I trickled grain onto the wood in front of the doorway and the crazy little knot heads slowly climbed the ramp and stepped into the coop.  YESSSSSSSSS!

I was leaping through the coop I slammed the run door and I heard the ramp go clattering into the run outside. YAY!!!!

You know I turn fifty this year.  I would also like to keep living in this neighborhood without people running when they see me.  Someone needs to explain this to these chickens.



So the twelve chicks…I’m sorry, what?  You thought I had six?  I told you about chicken math and Tom had to go back to the Rural King for something and they still had chicks, and pretty soon we were driving back to the house with another box of peeping fluff.  There isn’t a 12 Step program for this, I’ve already checked.  Anyway, the twelve chicks settled happily into their brooder box in the garage.  I checked on them roughly every 12 seconds for a while and then finally relaxed and only checked on them every 10 minutes or so.  I would go bounding down the stairs to the foyer, where the entry to the garage is, and I’d hear Tom yell from the kitchen, “THEY’RE FINE!”  To which I’d reply “I know!  Just checking!!”  Because, you never know what kind of trouble twelve chicks can get into when left to their own devices in a stock watering tub turned chicken brooder.  On one of my check the chick trips, I found post-it notes stuck all over the inside of the brooder on which chicken revolution messages had been scrawled by my 21-year-old son.  There were hand drawn chicks wearing machine guns and messages about overthrowing the humans.  The chicks were sitting around just looking innocently at each other and at me and I knew he’d put them up to the whole thing.

It also seems that chicks have a hobby of putting pine shavings in their food and water.  I started with it on the floor of the brooder box.  Nice clean feeder, Nice clean waterer.  I came back to six feet of shavings in each.  Okay…not six feet, but there were LOTS of shavings floating around.


This went on for several days until someone online suggested putting the watering device on a block of wood.  Genius.  So I put the waterer on a block of wood and somehow it STILL managed to look like they were soaking the pine chips to whip up a batch of homemade paper.  So I just resigned myself to changing water several times a day and making sure the feeder was cleaned out so that no one got a sliver in their beak.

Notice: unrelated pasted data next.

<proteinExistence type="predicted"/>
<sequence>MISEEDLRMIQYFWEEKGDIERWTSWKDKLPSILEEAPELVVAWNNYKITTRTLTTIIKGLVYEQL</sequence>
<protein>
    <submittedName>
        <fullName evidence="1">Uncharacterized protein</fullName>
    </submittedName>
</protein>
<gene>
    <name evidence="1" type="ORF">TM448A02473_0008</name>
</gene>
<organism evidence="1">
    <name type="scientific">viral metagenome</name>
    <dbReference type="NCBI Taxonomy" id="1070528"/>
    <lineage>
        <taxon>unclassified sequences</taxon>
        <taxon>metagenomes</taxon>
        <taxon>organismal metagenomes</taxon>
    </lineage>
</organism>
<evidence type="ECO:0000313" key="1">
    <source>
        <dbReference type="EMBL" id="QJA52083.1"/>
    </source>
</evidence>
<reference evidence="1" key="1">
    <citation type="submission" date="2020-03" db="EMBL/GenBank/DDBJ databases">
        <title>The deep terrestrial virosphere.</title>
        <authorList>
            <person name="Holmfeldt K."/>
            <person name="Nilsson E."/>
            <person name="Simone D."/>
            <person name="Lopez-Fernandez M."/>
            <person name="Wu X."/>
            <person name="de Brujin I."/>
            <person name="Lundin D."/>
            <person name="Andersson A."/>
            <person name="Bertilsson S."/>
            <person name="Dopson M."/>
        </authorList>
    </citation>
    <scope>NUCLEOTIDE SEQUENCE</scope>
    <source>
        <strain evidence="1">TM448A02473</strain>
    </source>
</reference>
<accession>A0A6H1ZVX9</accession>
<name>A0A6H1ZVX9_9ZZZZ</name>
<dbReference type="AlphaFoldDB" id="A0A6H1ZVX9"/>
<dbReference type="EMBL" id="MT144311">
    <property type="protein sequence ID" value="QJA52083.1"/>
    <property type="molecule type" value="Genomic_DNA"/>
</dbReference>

The chicks grew….and grew….and grew….and soon the brooder looked like a mosh pit at a grunge concert.  One of the chicks, a particularly sassy barred rock and questionable rooster, found a new hobby of waiting until all the others were settled in a chick pile at the other end of the coop and then ran as fast as his scaly legs would carry him and then would LEAP into the chick pile.  This was not well received by the other chicks and there was quite a bit of annoyed peeping and scurrying about while the barred rock chick sort of stood around and seemingly enjoyed what it had done.  I knew I had to get them out of that brooder and SOON before the barred rock chick drove the rest insane with treating them like a pile of autumn leaves.

So we went to look at coops.  Apparently, there are quite a few people out there interested in this hobby, because SAM’S CLUB had a chicken coop…much too small, but who knew?  We checked several places and all of them wanted too much money and the chickens would have been far too crowded and I’ve heard bad things happen when you squish chickens into small places.  So back to the drawing board…or rather the backyard, where I had the perfect coop under my nose the whole time.

Behind our detached garage, are two storage sheds…the kind you find at farm supply stores and that so many people have in their backyard for lawnmowers and things.  Both were filled with stuff that we were “going to get to” that we’d placed in the sheds when we moved onto the property (read as: junk we probably don’t need).  We decided that one would be a great coop and my son moved all of the stuff in that shed to the other shed…which now can’t be opened without setting off an avalanche warning prior to opening the doors.  We cleaned up the coop-to-be and figured out where the yard would be and it was all terribly exciting…well, I was excited.  My husband and son were a bit more skeptical because they were the ones who were going to have to build all the stuff I wanted on the inside.  I had GRAND ideas.  This was going to be not just a chicken coop, but a really decked out chicken coop with artwork and curtains and chicken ladders, and cool nest boxes!  I started shopping for a chandelier online because I figured that these were classy chickens and they needed a classy place to hang out.  When I asked my husband about hanging a chandelier in the chicken coop, his reply was “Hang a WHAT in the chicken coop?”  It was going to take some convincing apparently.

So we had the weekend all set aside for COOPMANIA.  My husband then landed in the hospital with heart issues which was truly frightening…not only because it was his heart, but because all I could imagine were those chicks in that brooder box getting bigger and bigger and bigger and I imagined that one day I’d go out there and all of their heads would be sticking out of the hardware cloth top on the brooder box and they’d have murder in their eyes because the little barred rock chick had pushed them over the edge.

Fortunately, my husband did well with his heart issues and I never had to deal with murderous chicks.  The barred rock settled down a little bit and stopped using the others as a trampoline and soon my husband was home from the hospital and all was in order…except apparently my priorities which became clear when I asked when we could work on the coop.

I couldn’t help it…the revolution posters, the crowded conditions, the rapid growth…it was all ripe for a Chickpocalypse.